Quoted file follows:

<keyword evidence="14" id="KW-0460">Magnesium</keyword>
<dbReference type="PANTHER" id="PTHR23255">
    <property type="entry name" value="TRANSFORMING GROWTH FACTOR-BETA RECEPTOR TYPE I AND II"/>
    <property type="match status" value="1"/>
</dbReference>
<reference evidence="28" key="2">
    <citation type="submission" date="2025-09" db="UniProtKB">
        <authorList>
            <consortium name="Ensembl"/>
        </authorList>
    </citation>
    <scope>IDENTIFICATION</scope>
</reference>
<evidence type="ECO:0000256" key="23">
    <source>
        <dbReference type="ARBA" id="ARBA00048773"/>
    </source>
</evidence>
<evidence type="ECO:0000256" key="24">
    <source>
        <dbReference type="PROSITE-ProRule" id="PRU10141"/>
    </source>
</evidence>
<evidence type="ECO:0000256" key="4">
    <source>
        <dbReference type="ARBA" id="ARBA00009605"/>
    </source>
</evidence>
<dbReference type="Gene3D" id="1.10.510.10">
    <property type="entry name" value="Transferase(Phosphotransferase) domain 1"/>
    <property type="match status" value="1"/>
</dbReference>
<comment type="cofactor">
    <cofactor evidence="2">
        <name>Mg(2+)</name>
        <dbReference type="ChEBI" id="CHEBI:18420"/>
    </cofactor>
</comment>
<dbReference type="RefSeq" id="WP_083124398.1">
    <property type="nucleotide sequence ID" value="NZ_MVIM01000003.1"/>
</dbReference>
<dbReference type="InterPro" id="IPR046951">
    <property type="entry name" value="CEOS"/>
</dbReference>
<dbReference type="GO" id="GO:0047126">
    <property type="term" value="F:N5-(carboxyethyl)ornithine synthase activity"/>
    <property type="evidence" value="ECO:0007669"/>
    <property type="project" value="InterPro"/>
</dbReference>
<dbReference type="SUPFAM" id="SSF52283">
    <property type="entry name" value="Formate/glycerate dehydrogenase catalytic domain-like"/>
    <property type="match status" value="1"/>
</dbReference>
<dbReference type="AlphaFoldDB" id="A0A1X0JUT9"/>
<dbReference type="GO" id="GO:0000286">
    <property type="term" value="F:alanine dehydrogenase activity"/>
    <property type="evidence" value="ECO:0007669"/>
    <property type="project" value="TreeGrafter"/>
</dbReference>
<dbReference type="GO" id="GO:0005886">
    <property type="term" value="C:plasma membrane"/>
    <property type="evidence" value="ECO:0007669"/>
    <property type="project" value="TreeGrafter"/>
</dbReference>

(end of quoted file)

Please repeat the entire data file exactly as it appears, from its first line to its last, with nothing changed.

<keyword evidence="14" id="KW-0460">Magnesium</keyword>
<dbReference type="PANTHER" id="PTHR23255">
    <property type="entry name" value="TRANSFORMING GROWTH FACTOR-BETA RECEPTOR TYPE I AND II"/>
    <property type="match status" value="1"/>
</dbReference>
<reference evidence="28" key="2">
    <citation type="submission" date="2025-09" db="UniProtKB">
        <authorList>
            <consortium name="Ensembl"/>
        </authorList>
    </citation>
    <scope>IDENTIFICATION</scope>
</reference>
<evidence type="ECO:0000256" key="23">
    <source>
        <dbReference type="ARBA" id="ARBA00048773"/>
    </source>
</evidence>
<evidence type="ECO:0000256" key="24">
    <source>
        <dbReference type="PROSITE-ProRule" id="PRU10141"/>
    </source>
</evidence>
<evidence type="ECO:0000256" key="4">
    <source>
        <dbReference type="ARBA" id="ARBA00009605"/>
    </source>
</evidence>
<dbReference type="Gene3D" id="1.10.510.10">
    <property type="entry name" value="Transferase(Phosphotransferase) domain 1"/>
    <property type="match status" value="1"/>
</dbReference>
<comment type="cofactor">
    <cofactor evidence="2">
        <name>Mg(2+)</name>
        <dbReference type="ChEBI" id="CHEBI:18420"/>
    </cofactor>
</comment>
<dbReference type="RefSeq" id="WP_083124398.1">
    <property type="nucleotide sequence ID" value="NZ_MVIM01000003.1"/>
</dbReference>
<dbReference type="InterPro" id="IPR046951">
    <property type="entry name" value="CEOS"/>
</dbReference>
<dbReference type="GO" id="GO:0047126">
    <property type="term" value="F:N5-(carboxyethyl)ornithine synthase activity"/>
    <property type="evidence" value="ECO:0007669"/>
    <property type="project" value="InterPro"/>
</dbReference>
<dbReference type="SUPFAM" id="SSF52283">
    <property type="entry name" value="Formate/glycerate dehydrogenase catalytic domain-like"/>
    <property type="match status" value="1"/>
</dbReference>
<dbReference type="AlphaFoldDB" id="A0A1X0JUT9"/>
<dbReference type="GO" id="GO:0000286">
    <property type="term" value="F:alanine dehydrogenase activity"/>
    <property type="evidence" value="ECO:0007669"/>
    <property type="project" value="TreeGrafter"/>
</dbReference>
<dbReference type="GO" id="GO:0005886">
    <property type="term" value="C:plasma membrane"/>
    <property type="evidence" value="ECO:0007669"/>
    <property type="project" value="TreeGrafter"/>
</dbReference>